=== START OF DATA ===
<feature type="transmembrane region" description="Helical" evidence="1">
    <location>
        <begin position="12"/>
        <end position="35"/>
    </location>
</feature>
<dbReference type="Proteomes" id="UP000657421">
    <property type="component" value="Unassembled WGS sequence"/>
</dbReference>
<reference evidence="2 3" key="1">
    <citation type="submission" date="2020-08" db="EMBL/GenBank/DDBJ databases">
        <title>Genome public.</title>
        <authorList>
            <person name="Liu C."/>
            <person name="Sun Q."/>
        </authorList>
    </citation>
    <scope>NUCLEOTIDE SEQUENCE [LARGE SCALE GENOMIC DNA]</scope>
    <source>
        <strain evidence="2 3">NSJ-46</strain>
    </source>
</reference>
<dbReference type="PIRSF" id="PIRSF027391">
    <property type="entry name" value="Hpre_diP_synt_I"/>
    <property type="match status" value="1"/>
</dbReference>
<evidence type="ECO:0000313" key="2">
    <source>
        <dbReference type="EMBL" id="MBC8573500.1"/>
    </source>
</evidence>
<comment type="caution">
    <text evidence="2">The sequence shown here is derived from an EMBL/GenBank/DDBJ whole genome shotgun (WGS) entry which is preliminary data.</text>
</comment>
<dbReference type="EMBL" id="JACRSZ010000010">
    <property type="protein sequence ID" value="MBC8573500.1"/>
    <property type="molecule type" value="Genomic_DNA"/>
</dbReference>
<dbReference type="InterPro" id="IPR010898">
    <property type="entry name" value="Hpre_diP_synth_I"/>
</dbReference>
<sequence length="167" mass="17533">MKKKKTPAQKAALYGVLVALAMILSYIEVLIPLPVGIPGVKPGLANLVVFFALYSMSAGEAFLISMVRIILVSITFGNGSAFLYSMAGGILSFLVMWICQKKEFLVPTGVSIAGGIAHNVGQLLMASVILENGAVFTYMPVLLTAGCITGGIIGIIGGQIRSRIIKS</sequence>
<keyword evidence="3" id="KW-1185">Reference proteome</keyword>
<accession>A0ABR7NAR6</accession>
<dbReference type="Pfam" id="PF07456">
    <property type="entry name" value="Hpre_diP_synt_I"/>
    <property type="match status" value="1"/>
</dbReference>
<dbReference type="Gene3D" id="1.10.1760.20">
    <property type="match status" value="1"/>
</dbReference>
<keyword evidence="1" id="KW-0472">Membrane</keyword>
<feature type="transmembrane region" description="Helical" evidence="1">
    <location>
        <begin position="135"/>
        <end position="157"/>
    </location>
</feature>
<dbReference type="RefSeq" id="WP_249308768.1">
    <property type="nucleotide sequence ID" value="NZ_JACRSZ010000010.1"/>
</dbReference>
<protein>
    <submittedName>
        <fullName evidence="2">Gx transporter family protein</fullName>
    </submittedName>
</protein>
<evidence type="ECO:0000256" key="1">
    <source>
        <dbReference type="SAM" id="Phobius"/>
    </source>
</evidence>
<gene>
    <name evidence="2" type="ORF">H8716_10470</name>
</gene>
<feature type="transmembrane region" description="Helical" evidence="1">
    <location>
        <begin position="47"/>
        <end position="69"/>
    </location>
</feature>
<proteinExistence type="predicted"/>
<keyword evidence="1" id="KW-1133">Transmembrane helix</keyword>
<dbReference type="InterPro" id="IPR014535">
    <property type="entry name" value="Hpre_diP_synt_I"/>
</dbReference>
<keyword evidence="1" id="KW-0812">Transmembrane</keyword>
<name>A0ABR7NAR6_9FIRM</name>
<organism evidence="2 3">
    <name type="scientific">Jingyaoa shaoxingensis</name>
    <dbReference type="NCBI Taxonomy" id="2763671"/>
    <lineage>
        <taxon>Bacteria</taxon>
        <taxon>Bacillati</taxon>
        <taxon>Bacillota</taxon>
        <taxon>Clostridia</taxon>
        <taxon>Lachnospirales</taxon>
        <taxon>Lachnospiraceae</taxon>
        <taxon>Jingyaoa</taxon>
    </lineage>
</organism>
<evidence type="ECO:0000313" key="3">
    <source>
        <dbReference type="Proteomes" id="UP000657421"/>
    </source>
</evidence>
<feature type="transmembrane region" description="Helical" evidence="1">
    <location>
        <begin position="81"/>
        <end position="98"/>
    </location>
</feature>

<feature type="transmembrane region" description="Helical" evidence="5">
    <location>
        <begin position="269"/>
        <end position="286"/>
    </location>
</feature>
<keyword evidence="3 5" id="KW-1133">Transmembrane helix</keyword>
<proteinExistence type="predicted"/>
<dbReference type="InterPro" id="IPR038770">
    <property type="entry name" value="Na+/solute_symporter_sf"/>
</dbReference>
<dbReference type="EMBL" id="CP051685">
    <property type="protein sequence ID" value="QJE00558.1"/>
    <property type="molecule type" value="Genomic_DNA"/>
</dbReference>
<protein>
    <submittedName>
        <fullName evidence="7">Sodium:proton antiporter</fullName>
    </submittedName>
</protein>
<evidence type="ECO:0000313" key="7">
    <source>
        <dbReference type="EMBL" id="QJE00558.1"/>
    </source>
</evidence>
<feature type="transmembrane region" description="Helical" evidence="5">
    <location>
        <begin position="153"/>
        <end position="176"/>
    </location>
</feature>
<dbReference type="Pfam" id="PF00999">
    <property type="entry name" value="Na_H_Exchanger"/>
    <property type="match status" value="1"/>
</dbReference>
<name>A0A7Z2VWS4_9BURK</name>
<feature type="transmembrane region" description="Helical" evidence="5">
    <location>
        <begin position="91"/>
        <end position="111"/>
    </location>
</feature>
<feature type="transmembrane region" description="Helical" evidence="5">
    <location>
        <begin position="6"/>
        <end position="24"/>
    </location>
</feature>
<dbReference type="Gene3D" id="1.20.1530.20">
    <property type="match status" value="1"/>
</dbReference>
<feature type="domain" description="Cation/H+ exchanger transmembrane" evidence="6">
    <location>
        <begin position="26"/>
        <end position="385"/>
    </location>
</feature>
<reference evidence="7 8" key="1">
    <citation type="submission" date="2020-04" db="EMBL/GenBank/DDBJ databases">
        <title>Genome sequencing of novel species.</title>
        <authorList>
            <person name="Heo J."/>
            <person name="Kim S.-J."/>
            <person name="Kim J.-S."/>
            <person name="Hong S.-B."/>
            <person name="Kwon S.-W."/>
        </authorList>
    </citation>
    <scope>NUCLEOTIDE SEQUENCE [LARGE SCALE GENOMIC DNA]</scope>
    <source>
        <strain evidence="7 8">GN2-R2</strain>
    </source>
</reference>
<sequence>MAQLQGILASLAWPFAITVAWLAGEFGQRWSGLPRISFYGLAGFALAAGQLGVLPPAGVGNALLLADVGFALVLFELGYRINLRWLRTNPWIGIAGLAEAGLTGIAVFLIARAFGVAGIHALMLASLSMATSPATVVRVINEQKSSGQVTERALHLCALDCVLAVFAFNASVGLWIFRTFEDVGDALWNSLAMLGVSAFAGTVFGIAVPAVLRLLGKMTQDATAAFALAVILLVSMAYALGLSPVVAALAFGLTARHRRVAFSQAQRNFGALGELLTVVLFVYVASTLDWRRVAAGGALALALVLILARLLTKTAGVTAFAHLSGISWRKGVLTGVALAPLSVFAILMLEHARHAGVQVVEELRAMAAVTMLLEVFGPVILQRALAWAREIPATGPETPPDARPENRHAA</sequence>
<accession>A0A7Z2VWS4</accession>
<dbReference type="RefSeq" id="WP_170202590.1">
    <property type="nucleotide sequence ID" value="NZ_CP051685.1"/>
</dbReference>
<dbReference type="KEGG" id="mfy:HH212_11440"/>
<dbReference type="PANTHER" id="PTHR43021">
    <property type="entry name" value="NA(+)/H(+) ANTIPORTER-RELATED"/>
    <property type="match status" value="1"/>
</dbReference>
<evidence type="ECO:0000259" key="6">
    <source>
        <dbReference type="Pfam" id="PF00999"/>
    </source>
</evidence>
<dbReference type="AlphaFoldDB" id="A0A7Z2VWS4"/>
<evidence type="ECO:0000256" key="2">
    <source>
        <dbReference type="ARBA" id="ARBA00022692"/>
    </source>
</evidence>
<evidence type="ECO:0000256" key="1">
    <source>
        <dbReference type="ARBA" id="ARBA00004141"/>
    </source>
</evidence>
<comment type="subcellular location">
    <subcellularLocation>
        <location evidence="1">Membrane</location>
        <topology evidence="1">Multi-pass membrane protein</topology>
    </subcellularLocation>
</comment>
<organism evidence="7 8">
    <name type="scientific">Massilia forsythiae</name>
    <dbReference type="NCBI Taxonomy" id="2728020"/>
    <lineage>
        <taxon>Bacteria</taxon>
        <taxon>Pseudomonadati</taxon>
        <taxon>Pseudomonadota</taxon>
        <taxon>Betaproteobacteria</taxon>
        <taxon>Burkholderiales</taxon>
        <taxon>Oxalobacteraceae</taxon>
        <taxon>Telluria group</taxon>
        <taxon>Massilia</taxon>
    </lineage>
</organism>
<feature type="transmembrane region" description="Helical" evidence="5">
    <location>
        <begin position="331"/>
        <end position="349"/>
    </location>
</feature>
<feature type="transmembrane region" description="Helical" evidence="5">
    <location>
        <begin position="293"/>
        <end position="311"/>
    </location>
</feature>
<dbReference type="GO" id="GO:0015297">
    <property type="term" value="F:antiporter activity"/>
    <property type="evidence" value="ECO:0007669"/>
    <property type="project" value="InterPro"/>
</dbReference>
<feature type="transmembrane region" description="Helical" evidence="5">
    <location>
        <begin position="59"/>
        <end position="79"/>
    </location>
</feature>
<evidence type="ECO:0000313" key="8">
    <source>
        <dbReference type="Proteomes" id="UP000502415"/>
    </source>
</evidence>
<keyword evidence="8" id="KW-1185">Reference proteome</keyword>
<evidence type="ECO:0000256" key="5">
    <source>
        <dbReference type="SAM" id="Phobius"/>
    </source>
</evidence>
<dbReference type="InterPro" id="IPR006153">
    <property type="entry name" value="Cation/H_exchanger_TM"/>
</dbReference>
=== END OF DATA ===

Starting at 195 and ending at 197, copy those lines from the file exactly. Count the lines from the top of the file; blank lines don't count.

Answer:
<evidence type="ECO:0000259" key="6">
    <source>
        <dbReference type="Pfam" id="PF00999"/>